Hot stuff walking along the Point looking at invertebrates but did manage to spy 29 Mediterranean Gulls and 44 Sandwich Terns roosting on the mud. Most other birds were hiding from the sun though there was a small passage of returning Sand Martins and Swallows overhead.
Another sunny and increasingly hot morning brought a big surprise in the shape of a Wood Warbler, trapped in the Whitehouse around two weeks earlier than usual. Those more in favour of the desert experience took a stroll across New Downs, where returning waders included 2 Little Ringed Plovers, 7 Whimbrel, 4 Greenshanks, 15 Green Sandpipers and 21 Common Sandpipers, while a Peregrine flew by, mobbed furiously by a couple of Common Terns.
There wasn’t much to report except for a sudden increase to around 60-70 of each in numbers of House Martins and Swallows around the Estate, presumably the offspring of the locals.
A bit more on the sunny side this morning, a Little Egret had added itself to the multifarious attractions on the scrape and a Yellow Wagtail flew over, but it was otherwise very mid-July-ish.
We are promised some good weather for the weekend, apparently, but for the present it remains overcast and cool by morning with sunshine at some point in the afternoon. 9 Cormorants flew over the Estate early on, recalling the events of last winter and an adult Little Ringed Plover was on the scrape, where a Sandwich Tern appeared briefly for the second time in a week or so.
In a re-run of yesterday, overcast and chilly, a Spotted Redshank flew over the Elms and scrape and, in a real sign of autumn, a party of at least 50 mixed tits and warblers flowed across the path between Little and Big Gullies.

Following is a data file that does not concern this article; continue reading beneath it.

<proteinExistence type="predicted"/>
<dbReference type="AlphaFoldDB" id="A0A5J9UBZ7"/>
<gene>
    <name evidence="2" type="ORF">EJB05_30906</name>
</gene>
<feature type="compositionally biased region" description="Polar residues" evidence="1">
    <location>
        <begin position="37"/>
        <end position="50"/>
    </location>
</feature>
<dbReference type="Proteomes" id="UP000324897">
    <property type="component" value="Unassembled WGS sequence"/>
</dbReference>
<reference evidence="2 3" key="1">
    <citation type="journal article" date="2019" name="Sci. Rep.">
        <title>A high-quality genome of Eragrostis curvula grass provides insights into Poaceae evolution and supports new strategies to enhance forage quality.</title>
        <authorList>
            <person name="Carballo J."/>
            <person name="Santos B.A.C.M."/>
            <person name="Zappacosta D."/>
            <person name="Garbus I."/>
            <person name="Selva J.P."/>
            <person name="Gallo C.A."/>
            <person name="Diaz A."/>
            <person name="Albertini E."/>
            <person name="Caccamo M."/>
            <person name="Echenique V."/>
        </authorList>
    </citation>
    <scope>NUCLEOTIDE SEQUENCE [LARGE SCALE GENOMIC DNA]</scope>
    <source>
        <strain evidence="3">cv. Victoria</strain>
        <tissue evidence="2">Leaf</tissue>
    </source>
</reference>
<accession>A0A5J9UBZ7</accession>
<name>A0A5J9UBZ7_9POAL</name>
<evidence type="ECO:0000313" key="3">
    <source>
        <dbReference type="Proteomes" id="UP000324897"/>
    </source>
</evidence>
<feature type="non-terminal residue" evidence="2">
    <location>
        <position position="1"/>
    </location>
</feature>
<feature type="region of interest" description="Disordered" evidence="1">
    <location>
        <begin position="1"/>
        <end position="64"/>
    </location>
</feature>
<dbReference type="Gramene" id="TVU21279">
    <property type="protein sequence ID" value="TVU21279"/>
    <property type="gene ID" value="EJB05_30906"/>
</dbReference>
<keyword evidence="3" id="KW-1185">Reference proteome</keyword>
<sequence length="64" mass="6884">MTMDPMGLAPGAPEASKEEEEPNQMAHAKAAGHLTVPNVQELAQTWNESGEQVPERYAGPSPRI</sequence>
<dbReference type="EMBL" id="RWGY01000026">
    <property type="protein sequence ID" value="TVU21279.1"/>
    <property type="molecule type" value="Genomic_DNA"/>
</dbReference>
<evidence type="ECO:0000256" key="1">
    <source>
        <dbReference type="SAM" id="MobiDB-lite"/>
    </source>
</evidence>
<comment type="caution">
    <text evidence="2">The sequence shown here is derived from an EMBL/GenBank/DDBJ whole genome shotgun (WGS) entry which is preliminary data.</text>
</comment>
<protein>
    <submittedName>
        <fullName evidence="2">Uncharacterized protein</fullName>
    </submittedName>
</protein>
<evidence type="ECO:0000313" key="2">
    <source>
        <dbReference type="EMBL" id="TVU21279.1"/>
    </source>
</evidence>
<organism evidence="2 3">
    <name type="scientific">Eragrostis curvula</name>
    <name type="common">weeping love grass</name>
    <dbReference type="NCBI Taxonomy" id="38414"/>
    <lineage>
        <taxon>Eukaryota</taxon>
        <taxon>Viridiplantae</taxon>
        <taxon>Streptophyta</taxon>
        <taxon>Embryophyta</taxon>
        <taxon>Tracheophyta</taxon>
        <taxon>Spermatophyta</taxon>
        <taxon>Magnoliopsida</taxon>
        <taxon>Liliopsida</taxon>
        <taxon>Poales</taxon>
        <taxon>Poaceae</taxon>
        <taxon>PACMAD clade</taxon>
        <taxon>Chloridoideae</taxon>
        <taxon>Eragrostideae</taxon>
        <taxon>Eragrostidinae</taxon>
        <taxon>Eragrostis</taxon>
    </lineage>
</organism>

Overcast and fairly unpleasant in a N breeze, there were a few bits and bobs about, including a Green Sandpiper and a Little Ringed Plover on the scrape, where a fresh brood of 9 Tufted Duck chicks was nice to see, and a Hobby over the Estate.
Following another scorcher of a weekend, made tolerable only by lashings of Folk and Ale in the town, this morning was a bit fresher and actually clouded over around mid day. A walk across to the Delf Stream was pretty quiet, though at one point two of the local Buzzards were sparring with a Hobby, giving a few minutes of high quality entertainment. In the end it went to penalties, of course.
Calm with wispy high cloud and increasingly warm, there was not much going on except for the presence of 2 juvenile Little Ringed Plovers at the scrape.
A trek across New Downs in an increasingly oven-like morning brought some early signs of return wader movement, with 12 Common Sandpipers, 2 Green Sandpipers and a Greenshank, plus 3 Black-tailed Godwits, poking about in brick-red splendour at the edge of the river.
A frisky NE wind continued from overnight through the morning and the birding was much the same as yesterday, with the Little Ringed Plover still on the scrape until it got fed up with being set upon by all and sundry and disappeared.
Yes, Sunday was as interesting as that. However, this morning brought continuing hints that early autumn might be taking shape, with a Green Sandpiper and a Little Ringed Plover on the scrape, plus a trickle of Swifts overhead and occasional lost-looking parties of Lapwings flopping about looking for somewhere to take their fancy.